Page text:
There is still space on Skomer for shorter stays in April and July. May, June and the first part of July are almost booked with the only remaining space being in the mixed dorm room Shearwater.
Please ring Wendy (Island Bookings) on 01239 621600/621212 if you want to make a booking. Further information about Skokholm and Skomer is available.

Charcoal Kilns and Coppicing

The Big Burn

The last volunteer day before christmas was a charcoal making training day with staff and volunteers from The Wildlife Trust of South & West Wales, The Gower Ranger Huw Lloyd, Matt Carroll and Andrew Price Dryad Bushcraft.

The Big Burn

The Big Burn

This was the 1st time we lit the big kiln. Initally we had to dig it in and make sure it was all sitting level, before we could fill the kiln with wood.

It was important to lay the wood in a way so that it burnt as evenly as possible and no wood got hung up as it burnt. All in all it was a semi success. Producing some charcoal of saleable value.

Unfortunately we timed it slightly wrong and were late closing the kiln down, losing some. We put it down to learning experience amd hope to be better with our timings next time.

Since Christmas we have chiefly been coppicing at a new site. We are bringing an area of neglected coppice back into rotation for the National Trust at Bishopston Valley. The area is 1.3 acres and opening up the understorey has already made a big difference.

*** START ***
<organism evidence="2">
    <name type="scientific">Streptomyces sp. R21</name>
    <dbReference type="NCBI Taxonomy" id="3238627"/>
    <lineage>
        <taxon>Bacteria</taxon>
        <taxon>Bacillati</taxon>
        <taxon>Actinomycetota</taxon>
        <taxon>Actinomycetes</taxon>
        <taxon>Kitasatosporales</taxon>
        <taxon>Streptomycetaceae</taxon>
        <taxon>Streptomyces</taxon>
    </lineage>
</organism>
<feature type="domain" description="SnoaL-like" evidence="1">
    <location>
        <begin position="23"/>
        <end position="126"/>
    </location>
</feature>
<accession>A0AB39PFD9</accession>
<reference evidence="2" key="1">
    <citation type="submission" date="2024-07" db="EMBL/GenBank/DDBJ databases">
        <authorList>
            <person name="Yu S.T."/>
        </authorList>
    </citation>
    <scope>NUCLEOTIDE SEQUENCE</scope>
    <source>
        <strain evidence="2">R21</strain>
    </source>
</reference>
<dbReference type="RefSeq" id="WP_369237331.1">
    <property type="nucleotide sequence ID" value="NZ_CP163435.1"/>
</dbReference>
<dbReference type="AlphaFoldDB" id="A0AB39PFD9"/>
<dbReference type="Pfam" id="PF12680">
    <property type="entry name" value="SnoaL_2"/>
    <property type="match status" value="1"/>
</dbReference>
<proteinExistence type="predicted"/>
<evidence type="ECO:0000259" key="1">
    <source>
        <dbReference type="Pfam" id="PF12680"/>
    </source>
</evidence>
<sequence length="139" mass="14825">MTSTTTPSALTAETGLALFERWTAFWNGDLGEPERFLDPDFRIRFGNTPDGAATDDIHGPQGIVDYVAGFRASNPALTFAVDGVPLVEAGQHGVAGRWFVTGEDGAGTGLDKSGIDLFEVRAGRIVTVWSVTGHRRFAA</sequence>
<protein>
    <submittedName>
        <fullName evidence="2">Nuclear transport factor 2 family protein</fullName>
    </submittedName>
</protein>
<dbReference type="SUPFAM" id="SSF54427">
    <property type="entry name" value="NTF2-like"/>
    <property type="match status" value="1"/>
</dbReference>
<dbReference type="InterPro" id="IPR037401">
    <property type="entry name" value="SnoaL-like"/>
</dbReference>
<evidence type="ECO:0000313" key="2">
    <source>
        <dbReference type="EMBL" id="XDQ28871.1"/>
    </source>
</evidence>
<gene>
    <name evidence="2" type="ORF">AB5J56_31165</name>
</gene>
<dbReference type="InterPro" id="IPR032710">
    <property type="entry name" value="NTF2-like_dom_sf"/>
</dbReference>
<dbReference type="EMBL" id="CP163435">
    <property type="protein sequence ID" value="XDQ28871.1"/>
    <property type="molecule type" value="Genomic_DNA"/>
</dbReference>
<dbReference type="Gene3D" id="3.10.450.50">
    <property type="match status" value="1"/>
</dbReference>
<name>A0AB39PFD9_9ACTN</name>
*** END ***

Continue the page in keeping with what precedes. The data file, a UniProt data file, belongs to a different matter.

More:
We have also started a contract job for Plantlife on a site where the rare plant Bastard Balm is known to grow. The survival of this plant relies on woodlands being managed, the ground needs light and disturbance and to be kept free from brash, scrub and bramble.We are working on privately owned land in West Wales. This job has been carried out with Wildlife trust staff, contractors and Wildlife Trust volunteers from Pembrokeshire.


2013 marks the 75th anniversary of the work of WTSWW in the west of its patch; 75 years since a group of 70 enthusiasts met in Haverfordwest to form the Pembrokeshire Bird Protection Society, later and via several incarnations becoming the Wildlife Trust West Wales, before merging with Glamorgan Wildlife Trust in 2002 to become the Trust we are today.